Insurance adjuster Paradisi is murdered when he fails to notice a very loud mechanical crane is being lowered close to his head. It decapitates him. The suspect in his murder is discovered shortly thereafter at an abandoned warehouse hanged in way to suggest suicide by the clumsy killer. Seemingly the entire cast is filled with creeps anyone of whom could be a homicidal maniac.

    Dapper police inspector Perretti (Hilton) investigates diving in head-first with his typical work ethic and sound deductive reasoning uncovering a complicated child abduction caper tied in with the murders. But his credibility begins to appear questionable as more corpses pile up and all he has for a lead is a child's book of drawings.

    Giallos were a genre shaped by the Hitchcockian tradition, and the Agatha Christie type whodunit but also the film noir genre. They co-opted aspects of each. In Giallos you quite frequently saw a convoluted criminal scheme plot point - a staple of film noir. The whodunit aspects seen here are readily apparent within the collection of stock characters. As for the Hitchcockian side you have the stark visual imagery, jarring plot-twists and deeply psychological motives of the characters.

    Another staple of these Giallo's was the subjective camera/point of view shot of the killer just before a grisly murder. Logic could get discarded in scenes like this and the one here offers us the interior of a victim's home where she just happens to have left power tools laying around. The bloody kill which leaves some particularly artistic blood spatters of course leaves no explanation how the power tool was still operational are its cord became out of reach of its outlet.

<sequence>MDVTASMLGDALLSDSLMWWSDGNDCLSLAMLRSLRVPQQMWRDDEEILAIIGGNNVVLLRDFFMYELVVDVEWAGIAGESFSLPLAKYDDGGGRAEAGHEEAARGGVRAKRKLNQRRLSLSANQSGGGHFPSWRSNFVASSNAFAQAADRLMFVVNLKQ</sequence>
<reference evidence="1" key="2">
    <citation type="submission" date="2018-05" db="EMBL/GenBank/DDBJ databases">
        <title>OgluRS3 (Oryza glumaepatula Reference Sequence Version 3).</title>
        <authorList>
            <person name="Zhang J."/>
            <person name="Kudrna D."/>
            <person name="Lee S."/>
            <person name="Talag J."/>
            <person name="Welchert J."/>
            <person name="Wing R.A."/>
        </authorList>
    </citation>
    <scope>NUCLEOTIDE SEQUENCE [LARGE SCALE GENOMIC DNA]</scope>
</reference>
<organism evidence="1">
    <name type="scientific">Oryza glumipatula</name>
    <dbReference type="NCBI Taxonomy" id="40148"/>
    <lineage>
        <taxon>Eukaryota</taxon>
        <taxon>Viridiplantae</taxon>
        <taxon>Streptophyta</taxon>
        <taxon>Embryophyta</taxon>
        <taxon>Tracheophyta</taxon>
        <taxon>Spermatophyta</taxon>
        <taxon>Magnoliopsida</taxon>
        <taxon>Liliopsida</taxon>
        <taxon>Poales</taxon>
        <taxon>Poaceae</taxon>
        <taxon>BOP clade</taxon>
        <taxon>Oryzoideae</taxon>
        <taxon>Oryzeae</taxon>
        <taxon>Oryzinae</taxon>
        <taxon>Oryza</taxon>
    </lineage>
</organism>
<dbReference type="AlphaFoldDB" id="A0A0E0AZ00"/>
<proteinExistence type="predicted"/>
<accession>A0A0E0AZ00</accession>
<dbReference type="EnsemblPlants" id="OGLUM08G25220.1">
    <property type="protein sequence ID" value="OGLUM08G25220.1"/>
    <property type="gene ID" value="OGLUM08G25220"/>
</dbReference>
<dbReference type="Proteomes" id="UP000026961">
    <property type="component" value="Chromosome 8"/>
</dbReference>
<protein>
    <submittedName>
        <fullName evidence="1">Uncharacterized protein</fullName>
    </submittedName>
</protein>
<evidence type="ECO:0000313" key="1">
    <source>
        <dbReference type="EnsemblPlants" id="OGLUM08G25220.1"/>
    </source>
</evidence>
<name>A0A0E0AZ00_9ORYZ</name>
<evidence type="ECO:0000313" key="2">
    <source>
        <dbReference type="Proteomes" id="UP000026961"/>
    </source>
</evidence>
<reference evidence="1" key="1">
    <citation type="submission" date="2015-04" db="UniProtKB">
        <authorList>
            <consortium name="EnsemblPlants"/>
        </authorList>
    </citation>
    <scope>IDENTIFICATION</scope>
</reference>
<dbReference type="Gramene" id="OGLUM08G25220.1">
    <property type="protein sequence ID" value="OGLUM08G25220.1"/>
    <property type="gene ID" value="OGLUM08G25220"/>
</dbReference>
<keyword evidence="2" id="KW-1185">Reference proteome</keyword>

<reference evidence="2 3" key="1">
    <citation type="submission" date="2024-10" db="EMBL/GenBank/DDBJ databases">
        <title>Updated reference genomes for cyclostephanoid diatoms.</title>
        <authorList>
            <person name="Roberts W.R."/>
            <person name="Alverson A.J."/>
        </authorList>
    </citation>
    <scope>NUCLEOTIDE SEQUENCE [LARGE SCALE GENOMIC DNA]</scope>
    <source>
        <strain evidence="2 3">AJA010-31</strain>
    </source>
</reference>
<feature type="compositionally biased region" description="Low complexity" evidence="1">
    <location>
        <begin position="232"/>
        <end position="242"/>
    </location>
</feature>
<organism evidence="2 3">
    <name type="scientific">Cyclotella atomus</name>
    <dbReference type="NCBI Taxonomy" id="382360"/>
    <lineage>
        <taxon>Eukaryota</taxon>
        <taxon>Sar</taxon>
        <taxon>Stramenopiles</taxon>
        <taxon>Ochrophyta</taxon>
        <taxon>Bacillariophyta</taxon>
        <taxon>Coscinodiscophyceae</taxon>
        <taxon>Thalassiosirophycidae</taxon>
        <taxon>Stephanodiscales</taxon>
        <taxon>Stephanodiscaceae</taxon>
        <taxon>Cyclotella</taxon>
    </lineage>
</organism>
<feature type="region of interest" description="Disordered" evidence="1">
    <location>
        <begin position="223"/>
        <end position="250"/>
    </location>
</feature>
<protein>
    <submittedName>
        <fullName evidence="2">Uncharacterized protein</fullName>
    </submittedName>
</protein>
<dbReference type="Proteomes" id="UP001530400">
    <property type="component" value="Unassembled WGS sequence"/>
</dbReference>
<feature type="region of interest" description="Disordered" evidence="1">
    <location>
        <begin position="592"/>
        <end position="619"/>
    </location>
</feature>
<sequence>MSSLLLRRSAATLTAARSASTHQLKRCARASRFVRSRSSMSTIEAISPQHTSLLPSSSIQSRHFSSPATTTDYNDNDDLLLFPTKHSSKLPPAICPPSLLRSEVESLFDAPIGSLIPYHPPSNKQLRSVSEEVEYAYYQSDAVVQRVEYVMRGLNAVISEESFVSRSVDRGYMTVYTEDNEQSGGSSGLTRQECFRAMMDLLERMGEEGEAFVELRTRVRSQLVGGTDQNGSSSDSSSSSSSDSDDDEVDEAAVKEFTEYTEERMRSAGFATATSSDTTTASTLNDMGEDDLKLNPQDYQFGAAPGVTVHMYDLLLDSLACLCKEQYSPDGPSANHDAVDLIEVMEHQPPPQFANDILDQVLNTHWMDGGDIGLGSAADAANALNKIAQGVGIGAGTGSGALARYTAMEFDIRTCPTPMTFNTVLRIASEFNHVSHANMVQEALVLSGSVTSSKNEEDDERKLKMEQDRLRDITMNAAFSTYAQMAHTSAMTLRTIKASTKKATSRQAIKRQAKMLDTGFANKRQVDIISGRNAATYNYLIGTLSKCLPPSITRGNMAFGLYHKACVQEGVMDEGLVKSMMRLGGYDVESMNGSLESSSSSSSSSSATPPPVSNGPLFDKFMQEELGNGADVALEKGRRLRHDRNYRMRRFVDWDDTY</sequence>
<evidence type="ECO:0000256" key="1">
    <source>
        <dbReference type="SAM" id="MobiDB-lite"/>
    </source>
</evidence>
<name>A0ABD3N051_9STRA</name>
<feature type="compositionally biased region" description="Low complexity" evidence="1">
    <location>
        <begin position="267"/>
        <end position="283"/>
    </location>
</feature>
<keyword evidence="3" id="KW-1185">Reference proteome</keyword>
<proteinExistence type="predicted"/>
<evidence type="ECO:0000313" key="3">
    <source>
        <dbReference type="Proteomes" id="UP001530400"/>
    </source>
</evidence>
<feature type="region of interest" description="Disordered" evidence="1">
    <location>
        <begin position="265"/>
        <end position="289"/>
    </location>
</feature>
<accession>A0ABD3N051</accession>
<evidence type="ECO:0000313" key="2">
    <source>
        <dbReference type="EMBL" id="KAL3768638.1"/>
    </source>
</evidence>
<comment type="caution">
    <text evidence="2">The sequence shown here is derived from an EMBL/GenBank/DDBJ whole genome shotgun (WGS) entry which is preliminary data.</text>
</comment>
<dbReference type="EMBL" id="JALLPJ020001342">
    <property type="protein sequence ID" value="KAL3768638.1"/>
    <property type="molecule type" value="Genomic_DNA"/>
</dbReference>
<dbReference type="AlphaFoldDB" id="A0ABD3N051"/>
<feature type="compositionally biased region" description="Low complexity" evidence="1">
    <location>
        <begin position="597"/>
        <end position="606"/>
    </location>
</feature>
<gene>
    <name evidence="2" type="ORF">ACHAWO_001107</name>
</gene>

• comment
    • Author: Gavirus
    Laid-back in terms of investigating goings-on, but otherwise a decent textbook giallo. Once again a bit more unsettling then others because it involves the death of a child. All ingredients are present (exept for the foreigner doing the investigating): a few bloody killings, a black-gloved killer, a decent whodunit/investigation-plot, a bit of occasional female nudity,... Of course, the re-dubbing isn't the best and the acting is fairly wooden, but we forgive any giallo for that, don't we? Good thing was that this time I didn't guess who the killer was. In fact, I wasn't really looking for the killer along with the detective. I was way too amused for that, with seeing how one clue lead to another several times. I did think that the killer's motivations were a bit weak though. But at any rate, if you're a fan of gialli, this should be another one worth seeing.
  • comment
    • Author: Adrielmeena
    An insurance investigator is decapitated by someone operating a dredger near a polluted quarry. Inspector Luca Peretti(George Hilton, in fine form)and partner Chief Marò(Salvo Randone)are on the case and soon discover that his death, that of Vincenzo Paradisi(Francesco Di Federico), is tied to the kidnapping of a little girl(..the Moroni case), and the horrifying double murder that resulted shortly afterward. Peretti must exhaust every lead, even the most minute detail, trying to uncover Vincenzo's past(..his investigation of the Moroni family)if he wishes to discover the killer.